Miami-Dade County Public schools has done a poor job of distributing veteran teachers equally among its districts, according to a report released last Wednesday by a research organization called the National Council on Teacher Quality (NCQT). The report, titled “Unequal Access, Unequal Results” detailed the findings of a study requested by the local Urban League chapter. The findings were dismal for areas stricken with poverty and heavily populated by Blacks. NCQT reported that 70 percent of the 60 county schools to earn a D or F letter grade for the 2012 academic year were located in Opa-locka, Miami Gardens,
Survey highlights differences between Trayvon Martin, Michael Brown coverage
The killing of unarmed teenager Michael Brown by a Ferguson police officer in Missouri has raised concerns about police brutality to a national platform. Brown’s incident is one of several fatal interactions with cops in the past few weeks that has stirred Blacks to protest in solidarity with oppressed communities around the world.
“Living Legends: Civil Rights Yesterday, Today, Tomorrow”
The Florida New Majority, a voter participation group, hosted a panel discussion last Thursday to spark conversation about involvement in various social justice movements. An opening parable narrated by African storyteller Djenaba Gregory-Faal set an underlying theme about youth activism to the discussion. Gregory-Faal engaged the audience in song with the words “Bring on the day when a young spirit will be in charge.”
District says data outdated, patchy
Miami-Dade County Public Schools has done a poor job of distributing veteran teachers equally among its districts, according to a report released yesterday, but county officials pointed out the weakness in the data and presented recent improvements.
Documentary details West Grove history, injustice
A tall, skinny building billows out smoke, its forceful dark clouds spewing sift indiscriminately onto school children nearby. On days when the trash incinerator was not operating those same kids would run up and down the mound on which it was built.
As millions of students around the country returned to school Monday, the Urban League of Greater Miami urged local Black fathers to be involved in their children’s education, first by waking up to take them to school. The Urban League’s push was matched by other organizations in over 700 cities across the United States in a movement tagged Million Fathers March. The program originated in Chicago in 2004 by the Black Star Project, an organization that equips minority children with academic resources.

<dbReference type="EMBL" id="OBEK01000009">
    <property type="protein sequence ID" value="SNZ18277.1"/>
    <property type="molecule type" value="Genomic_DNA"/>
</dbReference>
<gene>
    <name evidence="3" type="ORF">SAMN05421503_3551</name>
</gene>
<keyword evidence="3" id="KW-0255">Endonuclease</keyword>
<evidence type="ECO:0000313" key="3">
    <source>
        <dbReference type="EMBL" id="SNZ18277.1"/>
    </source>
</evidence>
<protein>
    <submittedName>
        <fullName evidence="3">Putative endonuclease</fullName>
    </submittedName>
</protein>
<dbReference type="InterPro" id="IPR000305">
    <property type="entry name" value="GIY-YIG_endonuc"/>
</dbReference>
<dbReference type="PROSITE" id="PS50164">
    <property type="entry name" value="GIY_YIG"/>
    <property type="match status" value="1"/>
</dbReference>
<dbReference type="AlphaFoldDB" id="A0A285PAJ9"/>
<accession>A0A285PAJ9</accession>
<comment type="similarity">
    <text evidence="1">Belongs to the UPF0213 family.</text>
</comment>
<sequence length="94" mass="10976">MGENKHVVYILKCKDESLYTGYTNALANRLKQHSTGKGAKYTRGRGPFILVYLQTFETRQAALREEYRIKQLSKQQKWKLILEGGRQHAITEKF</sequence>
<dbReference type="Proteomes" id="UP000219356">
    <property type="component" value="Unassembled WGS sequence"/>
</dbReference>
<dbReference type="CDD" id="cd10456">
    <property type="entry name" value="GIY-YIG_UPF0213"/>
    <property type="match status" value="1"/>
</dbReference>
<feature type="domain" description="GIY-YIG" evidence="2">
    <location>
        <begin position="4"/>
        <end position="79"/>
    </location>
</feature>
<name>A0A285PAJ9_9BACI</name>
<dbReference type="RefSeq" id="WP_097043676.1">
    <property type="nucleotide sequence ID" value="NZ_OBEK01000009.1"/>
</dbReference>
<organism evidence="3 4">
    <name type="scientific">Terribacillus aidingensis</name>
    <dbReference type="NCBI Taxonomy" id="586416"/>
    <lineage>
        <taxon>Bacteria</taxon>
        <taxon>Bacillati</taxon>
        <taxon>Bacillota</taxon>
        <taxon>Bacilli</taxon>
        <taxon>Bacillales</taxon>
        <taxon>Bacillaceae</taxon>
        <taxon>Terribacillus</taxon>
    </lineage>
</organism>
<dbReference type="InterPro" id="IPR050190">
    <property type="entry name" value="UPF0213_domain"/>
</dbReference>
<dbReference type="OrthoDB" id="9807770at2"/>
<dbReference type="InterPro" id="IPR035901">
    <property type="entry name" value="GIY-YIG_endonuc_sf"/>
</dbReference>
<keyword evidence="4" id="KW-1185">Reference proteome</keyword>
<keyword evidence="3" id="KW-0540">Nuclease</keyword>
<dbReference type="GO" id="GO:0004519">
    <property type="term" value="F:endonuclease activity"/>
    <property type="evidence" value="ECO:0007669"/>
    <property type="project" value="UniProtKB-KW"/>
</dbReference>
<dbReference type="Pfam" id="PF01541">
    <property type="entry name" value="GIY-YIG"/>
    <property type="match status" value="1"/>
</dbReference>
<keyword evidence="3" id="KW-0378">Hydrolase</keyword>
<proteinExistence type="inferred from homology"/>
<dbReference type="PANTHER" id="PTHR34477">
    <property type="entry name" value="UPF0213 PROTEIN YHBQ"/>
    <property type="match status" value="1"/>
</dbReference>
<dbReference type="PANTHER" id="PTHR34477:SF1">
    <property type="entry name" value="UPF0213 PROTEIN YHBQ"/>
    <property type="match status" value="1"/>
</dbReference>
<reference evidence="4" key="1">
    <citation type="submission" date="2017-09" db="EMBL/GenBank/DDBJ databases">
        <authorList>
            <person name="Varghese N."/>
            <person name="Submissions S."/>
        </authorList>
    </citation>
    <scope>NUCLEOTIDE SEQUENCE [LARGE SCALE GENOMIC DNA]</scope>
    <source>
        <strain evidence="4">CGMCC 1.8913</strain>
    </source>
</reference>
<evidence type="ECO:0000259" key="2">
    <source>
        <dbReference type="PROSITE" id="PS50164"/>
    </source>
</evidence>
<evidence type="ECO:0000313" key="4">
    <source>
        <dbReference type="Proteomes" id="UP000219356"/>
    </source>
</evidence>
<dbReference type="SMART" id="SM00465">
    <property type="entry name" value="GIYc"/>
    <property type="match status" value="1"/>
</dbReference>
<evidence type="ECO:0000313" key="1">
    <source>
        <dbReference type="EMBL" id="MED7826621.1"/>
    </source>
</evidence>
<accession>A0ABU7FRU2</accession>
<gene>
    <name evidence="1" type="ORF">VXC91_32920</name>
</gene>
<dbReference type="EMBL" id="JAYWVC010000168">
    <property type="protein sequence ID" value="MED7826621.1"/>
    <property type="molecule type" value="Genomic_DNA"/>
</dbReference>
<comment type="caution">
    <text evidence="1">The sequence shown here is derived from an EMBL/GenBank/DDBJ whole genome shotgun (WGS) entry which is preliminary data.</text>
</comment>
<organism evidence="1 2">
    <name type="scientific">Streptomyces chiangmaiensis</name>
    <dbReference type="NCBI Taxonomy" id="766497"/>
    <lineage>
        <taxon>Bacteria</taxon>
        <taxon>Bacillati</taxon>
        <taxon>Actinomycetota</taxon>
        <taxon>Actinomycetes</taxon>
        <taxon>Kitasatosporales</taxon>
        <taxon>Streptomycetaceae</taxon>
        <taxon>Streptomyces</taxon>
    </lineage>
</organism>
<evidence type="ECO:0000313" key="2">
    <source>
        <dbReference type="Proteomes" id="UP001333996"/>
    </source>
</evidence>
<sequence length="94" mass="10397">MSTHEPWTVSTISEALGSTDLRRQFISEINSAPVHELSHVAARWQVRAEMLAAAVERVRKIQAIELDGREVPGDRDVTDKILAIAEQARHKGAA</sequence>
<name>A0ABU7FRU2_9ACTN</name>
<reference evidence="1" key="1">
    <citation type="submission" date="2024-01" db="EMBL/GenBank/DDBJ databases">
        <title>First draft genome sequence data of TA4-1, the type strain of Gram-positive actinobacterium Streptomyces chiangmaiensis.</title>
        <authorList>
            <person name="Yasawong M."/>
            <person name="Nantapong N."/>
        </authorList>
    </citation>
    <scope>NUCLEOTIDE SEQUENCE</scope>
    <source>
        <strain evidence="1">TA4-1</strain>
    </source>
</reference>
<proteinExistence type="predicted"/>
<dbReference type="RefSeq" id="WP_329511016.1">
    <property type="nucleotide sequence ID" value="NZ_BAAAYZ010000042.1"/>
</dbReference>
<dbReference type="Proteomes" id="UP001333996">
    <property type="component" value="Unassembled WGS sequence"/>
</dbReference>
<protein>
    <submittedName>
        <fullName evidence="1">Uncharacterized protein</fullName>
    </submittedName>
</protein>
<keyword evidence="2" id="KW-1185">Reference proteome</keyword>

The execution of Michael Brown, an unarmed teenager gunned down by Missouri police, is not the first example of deaths at the hands of those whose so-called mission is to “protect and serve.” Aggressors keep turning to a perceived threat as justification for the robbery of Black life, even though those
Breasts, though arguably one of the most sexually objectified parts of the female anatomy, are the subject of national debate over their functional purpose — providing nourishment to an infant. With August being National Breastfeeding Awareness Month, several incidents that occurred
Candidates question her political motives
Several weeks before Florida voters take to the polls to select her opponent in primary elections, attorney general Pam Bondi launched a mobile application intended to make her office more accessible. The app, which was released Aug. 1, is free and available to Apple users. Major features include press releases and personal statements from Bondi every week. Users can file a Medicaid fraud complaint form directly on the app, but will be redirected to the web if they try to fill the form for a citizen services complaint.
State ranks second in growth
Florida has created nearly as many technology-related jobs in the past six months as it did for all of last year. The creation of these 4,100 tech jobs and the 90 percent growth they represent ranks the state as number two on a list of states with positive job inclines in the technology industry. Florida is second only to Texas, which according to a report from tech recruitment website Dice.com, produced 8,100 new jobs.
Voters could elect state’s first Black man to hold the office